Some not-so-cheery Monday morning news arrives from across the pond. Over in the United Kingdom, Prime Minister Theresa May has been accused of knowing about a major malfunction with a nuclear missile and covering it up. CNBC reports that a July 2016 British Royal Navy submarine test-fired a Trident missile in the opposite direction of which it was intended. So, instead of launching the missile towards a sea target near west Africa, the HMS Vengeance — which was located off the Florida coast — lobbed it towards the U.S. mainland.
Obviously, disaster was averted because the missile was unarmed, but the matter is only coming to light now, with former UK labour defense minister Kevan Jones calling for “an urgent inquiry” into the matter. He also pointedly said, “Ministers should come clean if there are problems.” The Sunday Times has information on the alleged cover up, which happened mere weeks before the government voted to increase nuclear missile funding:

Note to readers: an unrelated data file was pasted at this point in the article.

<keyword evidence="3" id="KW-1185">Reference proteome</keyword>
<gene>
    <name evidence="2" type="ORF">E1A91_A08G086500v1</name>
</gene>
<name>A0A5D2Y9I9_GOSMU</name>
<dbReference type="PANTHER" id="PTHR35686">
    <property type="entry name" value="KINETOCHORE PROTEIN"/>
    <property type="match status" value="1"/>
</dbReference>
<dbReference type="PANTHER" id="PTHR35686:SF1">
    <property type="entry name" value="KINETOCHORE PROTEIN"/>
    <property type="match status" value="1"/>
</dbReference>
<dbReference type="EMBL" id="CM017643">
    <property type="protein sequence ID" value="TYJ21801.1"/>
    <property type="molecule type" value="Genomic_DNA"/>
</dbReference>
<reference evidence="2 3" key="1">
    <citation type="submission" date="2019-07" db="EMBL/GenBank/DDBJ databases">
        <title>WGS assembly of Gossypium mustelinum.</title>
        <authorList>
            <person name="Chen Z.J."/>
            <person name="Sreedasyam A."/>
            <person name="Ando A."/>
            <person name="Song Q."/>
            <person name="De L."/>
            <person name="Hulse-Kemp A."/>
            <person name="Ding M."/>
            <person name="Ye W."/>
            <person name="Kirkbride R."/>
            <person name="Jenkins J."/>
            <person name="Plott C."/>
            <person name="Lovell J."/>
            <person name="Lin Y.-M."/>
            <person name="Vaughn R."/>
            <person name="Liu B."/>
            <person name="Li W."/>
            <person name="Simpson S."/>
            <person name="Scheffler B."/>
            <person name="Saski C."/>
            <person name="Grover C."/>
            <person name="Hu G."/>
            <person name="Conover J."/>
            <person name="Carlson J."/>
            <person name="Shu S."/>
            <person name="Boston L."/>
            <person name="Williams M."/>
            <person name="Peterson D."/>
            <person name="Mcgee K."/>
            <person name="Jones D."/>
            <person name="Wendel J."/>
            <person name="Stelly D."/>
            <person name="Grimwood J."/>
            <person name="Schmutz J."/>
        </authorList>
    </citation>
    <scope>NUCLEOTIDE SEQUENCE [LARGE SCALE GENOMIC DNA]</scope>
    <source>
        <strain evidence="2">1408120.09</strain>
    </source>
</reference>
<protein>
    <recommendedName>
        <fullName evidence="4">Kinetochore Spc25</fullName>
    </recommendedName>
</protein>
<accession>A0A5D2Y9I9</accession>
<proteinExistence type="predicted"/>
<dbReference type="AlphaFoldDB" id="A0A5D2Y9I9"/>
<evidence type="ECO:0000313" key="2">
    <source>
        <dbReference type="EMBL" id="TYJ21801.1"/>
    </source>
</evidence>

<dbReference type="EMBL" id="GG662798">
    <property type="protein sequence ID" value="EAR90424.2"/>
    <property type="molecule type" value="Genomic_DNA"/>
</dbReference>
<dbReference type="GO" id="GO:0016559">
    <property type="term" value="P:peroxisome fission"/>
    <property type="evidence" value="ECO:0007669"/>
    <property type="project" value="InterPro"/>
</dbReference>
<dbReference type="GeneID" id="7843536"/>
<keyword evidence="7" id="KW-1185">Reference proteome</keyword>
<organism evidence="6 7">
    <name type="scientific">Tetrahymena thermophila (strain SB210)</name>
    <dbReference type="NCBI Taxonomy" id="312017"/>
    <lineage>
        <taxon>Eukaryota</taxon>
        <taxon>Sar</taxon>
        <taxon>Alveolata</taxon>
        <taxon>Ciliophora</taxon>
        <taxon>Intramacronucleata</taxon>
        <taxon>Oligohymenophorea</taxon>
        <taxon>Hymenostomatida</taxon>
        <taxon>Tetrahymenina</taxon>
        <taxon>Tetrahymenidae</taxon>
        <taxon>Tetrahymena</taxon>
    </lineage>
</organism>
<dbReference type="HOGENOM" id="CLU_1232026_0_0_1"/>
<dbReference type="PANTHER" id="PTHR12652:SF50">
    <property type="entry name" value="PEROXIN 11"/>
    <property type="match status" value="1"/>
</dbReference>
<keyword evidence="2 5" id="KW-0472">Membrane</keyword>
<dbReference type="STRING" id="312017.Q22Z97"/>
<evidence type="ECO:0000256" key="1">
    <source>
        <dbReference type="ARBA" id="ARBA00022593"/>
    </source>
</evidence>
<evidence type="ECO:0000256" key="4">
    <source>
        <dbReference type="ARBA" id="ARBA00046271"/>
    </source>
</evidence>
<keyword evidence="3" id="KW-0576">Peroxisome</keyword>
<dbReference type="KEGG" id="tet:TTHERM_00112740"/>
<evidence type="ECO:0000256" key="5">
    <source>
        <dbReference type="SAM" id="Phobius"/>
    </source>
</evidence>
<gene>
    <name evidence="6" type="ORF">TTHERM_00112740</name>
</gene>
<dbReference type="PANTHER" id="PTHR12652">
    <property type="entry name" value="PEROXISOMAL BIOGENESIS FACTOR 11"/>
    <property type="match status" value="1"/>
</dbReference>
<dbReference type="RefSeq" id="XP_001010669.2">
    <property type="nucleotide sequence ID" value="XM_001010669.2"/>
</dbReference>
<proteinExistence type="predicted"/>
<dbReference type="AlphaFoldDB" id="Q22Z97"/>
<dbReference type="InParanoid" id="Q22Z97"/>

A serious malfunction in Britain’s Trident nuclear weapons deterrent was covered up by Downing Street [government office] just weeks before the crucial House of Commons vote on the future of the missile system.
The Sunday Times can reveal that a Trident II D5 missile — which can kill millions when armed with nuclear warheads — experienced an alarming failure after being launched from a British submarine off the coast of Florida in June last year.
Prime Minister Theresa May reportedly knew about the incident — according to a government spokesperson — and, then and now, has still expressed confidence in the program. Weeks after the mistake, she led the parliament vote to spend £40 billion to replace and expand the Trident missile system. On Sunday evening, the BBC’s Andrew Marr quizzed her on whether she had knowledge of the misfire. May didn’t actually answer the question.
“I have absolute faith in our Trident missiles,” she said. “When I made that speech in the House of Commons, what we were talking about was whether or not we should renew our Trident.” Marr pressed on and repeated the question three more times and got nowhere. In Scotland, First Minister Nicola Sturgeon won’t soon forget the matter. She tweeted about the seriousness of the issue, and Sturgeon’s also calling for a “full disclosure” of what went wrong and why the House Of Commons didn’t know before the Trident vote.